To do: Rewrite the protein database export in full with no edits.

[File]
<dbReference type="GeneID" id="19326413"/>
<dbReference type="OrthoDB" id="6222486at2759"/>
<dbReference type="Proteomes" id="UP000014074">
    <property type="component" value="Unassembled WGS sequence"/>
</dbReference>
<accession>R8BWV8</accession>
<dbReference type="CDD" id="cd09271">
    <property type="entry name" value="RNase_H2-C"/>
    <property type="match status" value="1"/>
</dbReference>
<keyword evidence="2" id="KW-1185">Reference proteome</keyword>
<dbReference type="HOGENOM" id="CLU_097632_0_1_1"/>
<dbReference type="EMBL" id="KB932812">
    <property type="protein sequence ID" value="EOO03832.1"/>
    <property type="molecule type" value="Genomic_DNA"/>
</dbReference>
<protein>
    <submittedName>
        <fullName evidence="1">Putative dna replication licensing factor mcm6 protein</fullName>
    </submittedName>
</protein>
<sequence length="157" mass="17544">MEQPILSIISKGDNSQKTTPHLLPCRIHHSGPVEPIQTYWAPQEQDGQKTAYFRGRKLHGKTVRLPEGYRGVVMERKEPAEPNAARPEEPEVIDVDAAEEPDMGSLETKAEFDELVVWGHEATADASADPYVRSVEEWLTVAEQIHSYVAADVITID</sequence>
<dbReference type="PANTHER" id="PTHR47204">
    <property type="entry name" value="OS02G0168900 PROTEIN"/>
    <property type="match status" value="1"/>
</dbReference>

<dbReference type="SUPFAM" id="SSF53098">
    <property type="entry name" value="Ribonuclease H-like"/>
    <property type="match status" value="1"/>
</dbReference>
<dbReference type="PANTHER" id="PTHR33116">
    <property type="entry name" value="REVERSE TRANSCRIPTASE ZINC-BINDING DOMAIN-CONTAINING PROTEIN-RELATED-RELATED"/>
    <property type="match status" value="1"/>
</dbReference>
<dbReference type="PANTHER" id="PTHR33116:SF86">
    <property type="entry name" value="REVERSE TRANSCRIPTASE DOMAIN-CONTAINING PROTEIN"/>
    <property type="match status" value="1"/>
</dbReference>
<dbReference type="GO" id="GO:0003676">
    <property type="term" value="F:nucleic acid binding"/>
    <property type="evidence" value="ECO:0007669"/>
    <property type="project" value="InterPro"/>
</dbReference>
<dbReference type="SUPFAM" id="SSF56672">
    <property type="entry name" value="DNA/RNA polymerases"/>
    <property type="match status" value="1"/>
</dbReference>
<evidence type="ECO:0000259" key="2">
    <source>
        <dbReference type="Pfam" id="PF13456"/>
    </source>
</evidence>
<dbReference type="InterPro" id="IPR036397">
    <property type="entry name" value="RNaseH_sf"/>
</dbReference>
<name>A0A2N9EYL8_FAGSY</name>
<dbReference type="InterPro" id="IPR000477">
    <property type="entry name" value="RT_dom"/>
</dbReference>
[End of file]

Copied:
<dbReference type="GeneID" id="19326413"/>
<dbReference type="OrthoDB" id="6222486at2759"/>
<dbReference type="Proteomes" id="UP000014074">
    <property type="component" value="Unassembled WGS sequence"/>
</dbReference>
<accession>R8BWV8</accession>
<dbReference type="CDD" id="cd09271">
    <property type="entry name" value="RNase_H2-C"/>
    <property type="match status" value="1"/>
</dbReference>
<keyword evidence="2" id="KW-1185">Reference proteome</keyword>
<dbReference type="HOGENOM" id="CLU_097632_0_1_1"/>
<dbReference type="EMBL" id="KB932812">
    <property type="protein sequence ID" value="EOO03832.1"/>
    <property type="molecule type" value="Genomic_DNA"/>
</dbReference>
<protein>
    <submittedName>
        <fullName evidence="1">Putative dna replication licensing factor mcm6 protein</fullName>
    </submittedName>
</protein>
<sequence length="157" mass="17544">MEQPILSIISKGDNSQKTTPHLLPCRIHHSGPVEPIQTYWAPQEQDGQKTAYFRGRKLHGKTVRLPEGYRGVVMERKEPAEPNAARPEEPEVIDVDAAEEPDMGSLETKAEFDELVVWGHEATADASADPYVRSVEEWLTVAEQIHSYVAADVITID</sequence>
<dbReference type="PANTHER" id="PTHR47204">
    <property type="entry name" value="OS02G0168900 PROTEIN"/>
    <property type="match status" value="1"/>
</dbReference>

<dbReference type="SUPFAM" id="SSF53098">
    <property type="entry name" value="Ribonuclease H-like"/>
    <property type="match status" value="1"/>
</dbReference>
<dbReference type="PANTHER" id="PTHR33116">
    <property type="entry name" value="REVERSE TRANSCRIPTASE ZINC-BINDING DOMAIN-CONTAINING PROTEIN-RELATED-RELATED"/>
    <property type="match status" value="1"/>
</dbReference>
<dbReference type="PANTHER" id="PTHR33116:SF86">
    <property type="entry name" value="REVERSE TRANSCRIPTASE DOMAIN-CONTAINING PROTEIN"/>
    <property type="match status" value="1"/>
</dbReference>
<dbReference type="GO" id="GO:0003676">
    <property type="term" value="F:nucleic acid binding"/>
    <property type="evidence" value="ECO:0007669"/>
    <property type="project" value="InterPro"/>
</dbReference>
<dbReference type="SUPFAM" id="SSF56672">
    <property type="entry name" value="DNA/RNA polymerases"/>
    <property type="match status" value="1"/>
</dbReference>
<evidence type="ECO:0000259" key="2">
    <source>
        <dbReference type="Pfam" id="PF13456"/>
    </source>
</evidence>
<dbReference type="InterPro" id="IPR036397">
    <property type="entry name" value="RNaseH_sf"/>
</dbReference>
<name>A0A2N9EYL8_FAGSY</name>
<dbReference type="InterPro" id="IPR000477">
    <property type="entry name" value="RT_dom"/>
</dbReference>